Not Everyone is Worth Minimum Wage

Advocacy of any minimum wage is predicated on the economic ignorance that every employee’s value is worth at least that minimum. I was thinking on the drive home that a $15 minimum wage would apply to the two imbeciles who wasted my time this morning.

I needed wasp spray and was willing to pay a couple of dollars more at True Value for the triple convenience of location, easy parking and short lines. I found the spray quickly enough, and I thought I’d get a cute animal figurine.

There were two cashiers, perhaps early 20-somethings, and no other customers. The one I chose couldn’t ring up the figurine. Three times, three, he walked over to the figurine display trying to figure it out. Finally, he got it. I wouldn’t have taken it so badly had he done more than barely look at me, not even attempting to offer an explanation much less an apology for the delay. When he said, “I always have trouble scanning these,” it wasn’t even to me, but to the other.

Then he rang me up at full price on the wasp spray. I said there was a sale price indicated on the shelf. It identified the spray by brand, so I knew I had the right one. He grabbed a circular but couldn’t find it. I said again it was on the shelf. Then the other started looking at the circular as if both were deaf and didn’t hear what I said. Then the first walked off toward the shelf, without saying a thing. By this time I’d spent five minutes in this failed effort to get rung up, so I said, “I don’t have time for this.” Damn right, I walked out. I drove a bit further over to Home Depot, where parking was busy, but I checked myself out with no trouble at all.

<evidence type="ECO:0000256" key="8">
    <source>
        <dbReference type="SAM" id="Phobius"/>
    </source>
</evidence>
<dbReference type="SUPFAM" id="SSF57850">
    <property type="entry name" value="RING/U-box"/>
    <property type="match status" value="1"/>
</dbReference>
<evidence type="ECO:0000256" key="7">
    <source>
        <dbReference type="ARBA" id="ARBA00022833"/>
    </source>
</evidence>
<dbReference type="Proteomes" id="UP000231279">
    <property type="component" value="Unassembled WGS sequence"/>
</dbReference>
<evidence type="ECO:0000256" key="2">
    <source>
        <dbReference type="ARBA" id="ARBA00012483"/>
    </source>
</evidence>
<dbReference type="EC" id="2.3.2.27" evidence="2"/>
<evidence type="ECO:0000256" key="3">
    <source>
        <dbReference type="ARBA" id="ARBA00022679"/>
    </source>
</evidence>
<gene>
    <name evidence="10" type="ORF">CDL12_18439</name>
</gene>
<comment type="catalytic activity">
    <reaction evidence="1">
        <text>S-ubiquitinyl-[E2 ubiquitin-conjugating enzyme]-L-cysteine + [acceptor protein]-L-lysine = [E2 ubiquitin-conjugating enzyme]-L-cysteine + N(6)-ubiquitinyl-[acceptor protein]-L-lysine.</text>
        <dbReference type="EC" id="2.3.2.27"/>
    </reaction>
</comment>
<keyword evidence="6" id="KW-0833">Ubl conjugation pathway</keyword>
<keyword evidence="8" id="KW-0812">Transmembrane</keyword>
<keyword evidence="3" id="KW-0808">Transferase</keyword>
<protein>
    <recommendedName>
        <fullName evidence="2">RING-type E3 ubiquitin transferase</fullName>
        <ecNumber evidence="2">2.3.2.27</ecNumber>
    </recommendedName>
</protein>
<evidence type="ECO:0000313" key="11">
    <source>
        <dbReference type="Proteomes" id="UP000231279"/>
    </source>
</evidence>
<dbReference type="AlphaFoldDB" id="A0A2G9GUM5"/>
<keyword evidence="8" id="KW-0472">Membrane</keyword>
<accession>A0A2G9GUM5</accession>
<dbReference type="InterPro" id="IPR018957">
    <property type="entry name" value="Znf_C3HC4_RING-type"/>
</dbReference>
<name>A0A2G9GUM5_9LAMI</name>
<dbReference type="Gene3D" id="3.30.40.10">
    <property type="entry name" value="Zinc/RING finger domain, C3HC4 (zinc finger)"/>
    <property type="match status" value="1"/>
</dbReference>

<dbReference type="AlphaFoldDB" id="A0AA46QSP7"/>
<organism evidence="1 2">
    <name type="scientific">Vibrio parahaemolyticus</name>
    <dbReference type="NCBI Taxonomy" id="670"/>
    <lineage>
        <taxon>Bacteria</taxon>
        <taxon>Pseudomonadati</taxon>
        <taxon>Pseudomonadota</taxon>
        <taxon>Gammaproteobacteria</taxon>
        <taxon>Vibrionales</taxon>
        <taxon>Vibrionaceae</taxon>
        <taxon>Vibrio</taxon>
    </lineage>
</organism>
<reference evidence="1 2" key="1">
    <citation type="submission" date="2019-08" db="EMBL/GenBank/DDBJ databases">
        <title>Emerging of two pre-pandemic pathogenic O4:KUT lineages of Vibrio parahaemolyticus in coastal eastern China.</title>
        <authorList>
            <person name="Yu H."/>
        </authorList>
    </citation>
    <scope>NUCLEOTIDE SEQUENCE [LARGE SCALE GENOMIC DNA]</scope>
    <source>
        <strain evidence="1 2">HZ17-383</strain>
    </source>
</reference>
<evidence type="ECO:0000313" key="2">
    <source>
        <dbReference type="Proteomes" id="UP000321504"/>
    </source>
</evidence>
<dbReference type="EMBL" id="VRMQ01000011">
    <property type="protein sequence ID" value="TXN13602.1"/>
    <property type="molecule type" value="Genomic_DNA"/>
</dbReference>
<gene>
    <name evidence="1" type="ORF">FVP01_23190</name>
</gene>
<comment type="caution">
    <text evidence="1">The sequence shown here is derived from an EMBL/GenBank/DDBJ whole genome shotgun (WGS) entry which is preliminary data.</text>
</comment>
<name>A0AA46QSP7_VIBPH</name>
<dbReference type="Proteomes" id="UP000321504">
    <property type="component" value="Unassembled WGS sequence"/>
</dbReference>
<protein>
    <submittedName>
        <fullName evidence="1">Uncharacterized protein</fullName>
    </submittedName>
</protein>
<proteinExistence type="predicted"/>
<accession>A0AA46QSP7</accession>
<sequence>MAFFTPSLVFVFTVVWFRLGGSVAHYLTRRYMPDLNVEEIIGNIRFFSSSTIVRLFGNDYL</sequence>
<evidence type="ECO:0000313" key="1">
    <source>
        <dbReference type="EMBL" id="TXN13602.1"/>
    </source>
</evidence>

However they are with other customers, those two did not leave me with any impression that they’re worth the current minimum wage, let alone any “living wage.”

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Blaming Progress for So-Called Inequality

The second article Dr. Steven Horwitz cites in this essay is yet one more time I wish I could go all Jesus-in-the-temple on those who not only complain about mankind’s progress in improving how we live but blame progress for “increasing inequality.” Laundromats are disappearing for the same way appliance repair shops mostly have, and photo services kiosks are extinct: people don’t need them as much as a higher value use for the same area. It’s, in fact, a good sign that a laundromat is torn down and replaced with housing, even expensive housing, because it shows people in the area (whether old-timers or newcomers) are as a whole getting wealthier. They aren’t demanding laundromats as much as they are new housing.

The author of that article, though, doesn’t seem to want anyone to be better off than anyone else. The same article sobs over the disappearance of “game rooms” and movie nights at colleges. Must it be stated what most anyone knows, that it’s because so many students have their own game consoles, and it’s so inexpensive to stream movies from the comfort of their rooms?

“That Kim thinks this is evidence of growing inequality shows that for some, perhaps many, on the left, fighting ‘inequality’ appears to be more important than conquering poverty.” (Horwitz)

Indeed, simple history shows that the claim of “increasing inequality” is patently untrue. Inequality is, in fact, decreasing, yet because some are still without, there are those on the left who’d rather everyone go without. As I posted on Facebook just a couple of days ago, it’s bad enough when liberals are Luddites, but it’s far worse when they’re anti-tech because not everyone can have it. If they had their way, never mind cell phones or flat-screen TVs: they’d have torn down the first hut that anyone built, demanding that it be available to all instead of just the few.

It’s also simple history that as technology advances, its accessibility to the masses has always increased. Look at all mankind has achieved since the Industrial Revolution, and then in the 30 years since cell phones were something only for ultra-wealthy, how many millions of people in the Third World are considered “poor” but have cell phones! So not only does technology become more widely available as its level increases, but the rate at which it spreads is ever accelerating. Consider that it took perhaps *800 years* just for the Iron Age to spread from the Middle East to throughout Europe.